I loved CC from my first breath there, and then having had one glorious year of standard classes.
Toward the end of that year, we began hearing about a new way of learning, culminating in our voices being heard (even though we could not vote on the outcome) when it was time for the faculty to approve the new Master Plan. Everyone knew it would be hard at first for some majors. I was an English major, so it was not nearly as difficult for me as it was for my friends with majors like math or physics.
My very first class was on Dada (taught by Art and English profs), and we all– profs and students– were totally immersed in the waters of the endless 3 1/2 week possibilities, creating outrageous ‘happenings’ around campus and culminating in a moveable feast of epic proportion.
I still remember most of what I learned and experienced; this is the rich treasure of immersive learning. It was the perfect introduction to the Block Plan. I took courses I never would have even imagined, since I could easily manage just one block’s worth, and they all were wonderfully worth my having been part of them. My sciences (gulp!) were Psychology, Underwater Geology, and Cosmology and Evolution, and I ended up even understanding them!
Classes with my esteemed and lofty mentor Dr. Neale Reinitz (eg: Themes and Types: the Voyage) were always in-depth, engaging, intellectually demanding and mind-boggling. The class that best exemplifies the essence and challenges of these earliest attempts at condensing a full semester into one Block was the “Greek History and Philosophy: Plato and Aristotle” course (taught by Classics and Philosophy profs). We covered 17 deeply intense volumes in the course. One day, I just withered in the midst of class.
I clearly remember Owen Cramer saying, “Cherie: just close the books, stand up, and go take a rest.” “No!” I protested. “I’ll be losing a month’s worth of learning!!” Then I reluctantly left for the rest of the day, coming back revived and ready to dive back in the next morning.
And there were unique CC adventures outside of class: I helped create the first Passover seder on the CC campus, I camped in the mountains and came down in time the next morning to shower and get to class, I delved into so many cultures and experiences, and I camped halfway up Pike’s Peak and got stuck for 3 days in a sudden Spring snowstorm.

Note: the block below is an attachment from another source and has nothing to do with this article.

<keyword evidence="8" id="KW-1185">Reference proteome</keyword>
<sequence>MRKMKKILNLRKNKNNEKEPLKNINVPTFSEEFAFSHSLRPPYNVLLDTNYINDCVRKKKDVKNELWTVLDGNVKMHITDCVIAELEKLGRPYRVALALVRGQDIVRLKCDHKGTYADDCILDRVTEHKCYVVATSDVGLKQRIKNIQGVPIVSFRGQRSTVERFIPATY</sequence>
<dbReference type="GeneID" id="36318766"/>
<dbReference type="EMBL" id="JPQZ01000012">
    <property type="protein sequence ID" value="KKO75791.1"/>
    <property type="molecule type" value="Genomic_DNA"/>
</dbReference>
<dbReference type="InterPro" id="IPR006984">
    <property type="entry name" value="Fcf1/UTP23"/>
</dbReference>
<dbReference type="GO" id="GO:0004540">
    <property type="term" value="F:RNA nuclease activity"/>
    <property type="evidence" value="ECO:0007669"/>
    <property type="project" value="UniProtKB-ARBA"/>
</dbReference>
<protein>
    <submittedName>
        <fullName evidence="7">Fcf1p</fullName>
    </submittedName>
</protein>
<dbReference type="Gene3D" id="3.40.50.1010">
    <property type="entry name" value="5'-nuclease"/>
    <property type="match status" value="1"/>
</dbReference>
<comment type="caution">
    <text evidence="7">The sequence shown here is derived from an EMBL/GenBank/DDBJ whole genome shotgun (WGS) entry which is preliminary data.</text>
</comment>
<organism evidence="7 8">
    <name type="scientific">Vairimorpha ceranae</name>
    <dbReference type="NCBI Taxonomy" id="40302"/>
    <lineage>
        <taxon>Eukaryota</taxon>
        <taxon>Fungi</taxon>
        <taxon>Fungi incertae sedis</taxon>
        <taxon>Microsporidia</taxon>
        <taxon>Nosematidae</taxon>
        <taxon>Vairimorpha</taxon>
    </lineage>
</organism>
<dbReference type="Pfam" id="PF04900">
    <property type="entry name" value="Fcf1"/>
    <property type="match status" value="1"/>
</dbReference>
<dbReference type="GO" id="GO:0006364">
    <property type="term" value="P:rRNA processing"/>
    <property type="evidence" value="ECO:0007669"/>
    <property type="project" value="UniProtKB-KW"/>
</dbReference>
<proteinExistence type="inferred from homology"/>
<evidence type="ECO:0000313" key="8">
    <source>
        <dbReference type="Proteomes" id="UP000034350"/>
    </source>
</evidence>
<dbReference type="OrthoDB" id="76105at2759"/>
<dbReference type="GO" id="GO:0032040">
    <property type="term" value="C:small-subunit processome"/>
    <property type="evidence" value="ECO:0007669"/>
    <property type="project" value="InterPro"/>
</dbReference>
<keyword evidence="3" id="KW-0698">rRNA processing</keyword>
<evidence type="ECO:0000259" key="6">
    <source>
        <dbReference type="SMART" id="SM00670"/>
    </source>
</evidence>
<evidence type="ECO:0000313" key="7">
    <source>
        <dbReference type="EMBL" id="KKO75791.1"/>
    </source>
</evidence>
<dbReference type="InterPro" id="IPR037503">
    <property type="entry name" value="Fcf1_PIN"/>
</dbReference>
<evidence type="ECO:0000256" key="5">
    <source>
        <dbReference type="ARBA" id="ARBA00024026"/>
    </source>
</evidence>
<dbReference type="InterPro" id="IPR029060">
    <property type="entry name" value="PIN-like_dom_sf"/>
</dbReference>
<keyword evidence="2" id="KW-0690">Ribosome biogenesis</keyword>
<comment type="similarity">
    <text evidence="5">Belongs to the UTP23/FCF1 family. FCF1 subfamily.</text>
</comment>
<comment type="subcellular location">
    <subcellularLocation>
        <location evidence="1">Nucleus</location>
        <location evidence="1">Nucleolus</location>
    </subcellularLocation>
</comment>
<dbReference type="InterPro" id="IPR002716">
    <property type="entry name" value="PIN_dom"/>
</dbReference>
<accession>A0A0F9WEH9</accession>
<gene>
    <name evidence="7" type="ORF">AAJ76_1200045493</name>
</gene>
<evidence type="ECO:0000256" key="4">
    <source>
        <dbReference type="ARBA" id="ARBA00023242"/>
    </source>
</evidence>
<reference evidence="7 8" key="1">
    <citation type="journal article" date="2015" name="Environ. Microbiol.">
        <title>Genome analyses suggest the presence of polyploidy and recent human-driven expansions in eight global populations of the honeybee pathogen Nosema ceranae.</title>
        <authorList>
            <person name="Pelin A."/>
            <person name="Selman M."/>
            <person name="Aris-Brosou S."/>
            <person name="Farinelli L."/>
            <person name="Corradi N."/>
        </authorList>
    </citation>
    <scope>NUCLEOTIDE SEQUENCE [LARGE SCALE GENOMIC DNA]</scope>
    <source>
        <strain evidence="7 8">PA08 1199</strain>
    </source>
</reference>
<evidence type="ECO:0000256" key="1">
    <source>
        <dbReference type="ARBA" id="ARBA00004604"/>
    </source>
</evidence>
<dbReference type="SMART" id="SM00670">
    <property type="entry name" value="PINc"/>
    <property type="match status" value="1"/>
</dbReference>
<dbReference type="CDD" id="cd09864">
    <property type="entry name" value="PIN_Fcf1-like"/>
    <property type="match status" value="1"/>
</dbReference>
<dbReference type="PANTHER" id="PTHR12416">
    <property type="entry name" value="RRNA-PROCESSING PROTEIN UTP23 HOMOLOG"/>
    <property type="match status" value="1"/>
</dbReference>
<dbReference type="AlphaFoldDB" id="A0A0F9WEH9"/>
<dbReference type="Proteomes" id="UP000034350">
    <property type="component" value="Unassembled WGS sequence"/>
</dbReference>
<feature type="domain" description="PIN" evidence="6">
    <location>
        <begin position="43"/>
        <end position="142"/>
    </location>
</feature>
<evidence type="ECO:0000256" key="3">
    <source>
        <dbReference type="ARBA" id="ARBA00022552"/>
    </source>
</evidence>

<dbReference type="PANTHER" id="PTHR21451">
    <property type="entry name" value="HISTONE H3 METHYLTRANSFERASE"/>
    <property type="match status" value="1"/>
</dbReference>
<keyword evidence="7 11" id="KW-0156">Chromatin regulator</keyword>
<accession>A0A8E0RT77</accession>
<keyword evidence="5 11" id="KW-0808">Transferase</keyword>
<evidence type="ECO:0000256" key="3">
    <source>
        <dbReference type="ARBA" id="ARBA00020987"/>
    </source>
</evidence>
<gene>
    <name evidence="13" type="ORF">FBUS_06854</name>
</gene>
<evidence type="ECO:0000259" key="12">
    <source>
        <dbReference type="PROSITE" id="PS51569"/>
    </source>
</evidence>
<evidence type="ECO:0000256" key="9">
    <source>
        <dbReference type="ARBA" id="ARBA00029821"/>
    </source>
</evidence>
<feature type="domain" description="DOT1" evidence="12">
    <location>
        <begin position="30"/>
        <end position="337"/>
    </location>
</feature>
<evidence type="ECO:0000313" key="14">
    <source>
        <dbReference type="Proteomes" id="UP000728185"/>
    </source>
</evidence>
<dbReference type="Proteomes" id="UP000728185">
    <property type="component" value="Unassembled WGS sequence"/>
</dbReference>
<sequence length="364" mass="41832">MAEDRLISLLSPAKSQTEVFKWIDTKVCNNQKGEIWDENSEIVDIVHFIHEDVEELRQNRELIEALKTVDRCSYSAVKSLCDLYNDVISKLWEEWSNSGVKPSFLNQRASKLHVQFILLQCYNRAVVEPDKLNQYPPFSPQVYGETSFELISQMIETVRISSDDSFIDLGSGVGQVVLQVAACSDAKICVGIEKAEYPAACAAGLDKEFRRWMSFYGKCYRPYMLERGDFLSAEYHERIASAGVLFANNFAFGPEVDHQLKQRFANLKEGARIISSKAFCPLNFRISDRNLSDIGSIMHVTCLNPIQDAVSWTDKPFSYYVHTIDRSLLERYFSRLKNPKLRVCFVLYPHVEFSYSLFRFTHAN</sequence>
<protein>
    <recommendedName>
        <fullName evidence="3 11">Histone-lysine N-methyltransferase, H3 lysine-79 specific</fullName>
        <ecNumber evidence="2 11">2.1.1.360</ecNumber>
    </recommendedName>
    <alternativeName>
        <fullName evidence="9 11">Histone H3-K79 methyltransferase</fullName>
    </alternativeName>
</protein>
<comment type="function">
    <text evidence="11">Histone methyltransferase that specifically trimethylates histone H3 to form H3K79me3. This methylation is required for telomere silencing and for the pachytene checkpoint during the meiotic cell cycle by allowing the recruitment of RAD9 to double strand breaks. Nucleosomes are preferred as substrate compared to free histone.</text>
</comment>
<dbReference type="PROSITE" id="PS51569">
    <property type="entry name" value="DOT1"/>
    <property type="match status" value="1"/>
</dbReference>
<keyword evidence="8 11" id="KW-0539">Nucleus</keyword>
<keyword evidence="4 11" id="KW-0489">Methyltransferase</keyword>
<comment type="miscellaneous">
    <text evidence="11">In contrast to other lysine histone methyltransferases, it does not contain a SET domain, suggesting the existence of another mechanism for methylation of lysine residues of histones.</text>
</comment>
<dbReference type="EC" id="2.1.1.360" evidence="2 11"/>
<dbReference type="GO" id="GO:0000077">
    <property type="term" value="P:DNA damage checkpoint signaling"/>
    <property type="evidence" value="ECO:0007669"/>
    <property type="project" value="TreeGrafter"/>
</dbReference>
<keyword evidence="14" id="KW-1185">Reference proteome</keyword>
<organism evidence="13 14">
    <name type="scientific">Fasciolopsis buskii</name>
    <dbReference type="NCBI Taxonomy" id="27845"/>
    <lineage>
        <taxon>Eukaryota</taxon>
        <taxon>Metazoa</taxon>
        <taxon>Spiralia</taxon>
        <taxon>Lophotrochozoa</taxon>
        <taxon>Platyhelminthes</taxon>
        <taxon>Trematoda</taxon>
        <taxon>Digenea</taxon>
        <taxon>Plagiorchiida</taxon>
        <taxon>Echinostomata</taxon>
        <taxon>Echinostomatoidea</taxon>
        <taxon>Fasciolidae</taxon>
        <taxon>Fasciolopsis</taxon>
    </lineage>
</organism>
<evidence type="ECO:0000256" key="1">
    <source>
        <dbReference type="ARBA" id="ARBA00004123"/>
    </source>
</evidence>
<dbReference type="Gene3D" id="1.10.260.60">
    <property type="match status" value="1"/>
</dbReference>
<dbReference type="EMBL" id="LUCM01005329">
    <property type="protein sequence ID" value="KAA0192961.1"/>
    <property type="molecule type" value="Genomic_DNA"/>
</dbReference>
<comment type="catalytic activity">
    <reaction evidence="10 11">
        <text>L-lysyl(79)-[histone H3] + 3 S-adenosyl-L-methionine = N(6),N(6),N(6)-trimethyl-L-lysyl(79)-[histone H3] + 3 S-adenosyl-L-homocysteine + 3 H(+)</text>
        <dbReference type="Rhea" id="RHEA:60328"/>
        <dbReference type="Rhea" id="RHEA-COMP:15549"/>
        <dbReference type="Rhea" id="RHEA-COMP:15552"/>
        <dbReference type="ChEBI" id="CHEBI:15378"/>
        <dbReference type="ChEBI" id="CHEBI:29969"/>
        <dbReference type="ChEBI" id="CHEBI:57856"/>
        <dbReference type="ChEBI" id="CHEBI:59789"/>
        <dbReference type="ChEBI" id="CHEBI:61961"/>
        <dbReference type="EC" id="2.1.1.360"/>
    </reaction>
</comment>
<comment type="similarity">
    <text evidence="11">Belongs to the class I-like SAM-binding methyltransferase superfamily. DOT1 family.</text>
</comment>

My very last class was “Literature and Painting of the American Frontier”. My friend Peter and I dreamed up the class. We were to be on campus for 3 days, reading and discussing the topic. Then, we would take off to camp all the way from the Tetons to Yellowstone and beyond, learning and laughing all the way, from our books and from the magnificent scenery.
Back then, if there were 10 students who wanted a class and a professor to teach it, CC made room for the class. Our two Art and Literature profs were somewhat reluctant to go, yet we all had the most magnificent journey and adventure. It was perfect, right down to the ‘immersive principle’ of being together in hot springs in the middle of the night, listening to the bugling of the elk and sounds of the moose!
I am still in contact with some of my CC fellow-travelers. And, every time I meet a CC graduate, there is a knowing kinship. And, I have told people for all these decades since graduating, that I can think of no other place on the planet that was so perfectly fitting for me and my style of encompassing immersive study. I needed, I thirsted for, I yearned for a learning experience of this caliber to emerge for me. And magically it did, in the form of the CC Block Plan. How fortunate, how blessed I have been. I am a better learner, educator, partner, friend, writer, innovator and human being because of Colorado College’s nascent Block Plan.
To the CC classes of today and in the future: Relish this amazing, astoundingly beauteous opportunity to learn for learning’s sake. Take chances, take in teachings deeply, try new approaches and subjects, question more, experiment, let yourselves go further in learning and experiencing than you ever thought possible… and then go even further. May your Colorado College years be as profoundly life-affirming a time for you as it was for me.
Cherie Anne Karo, Class of 1973
Now Cherie Karo Schwartz
Storyteller, Author and Educator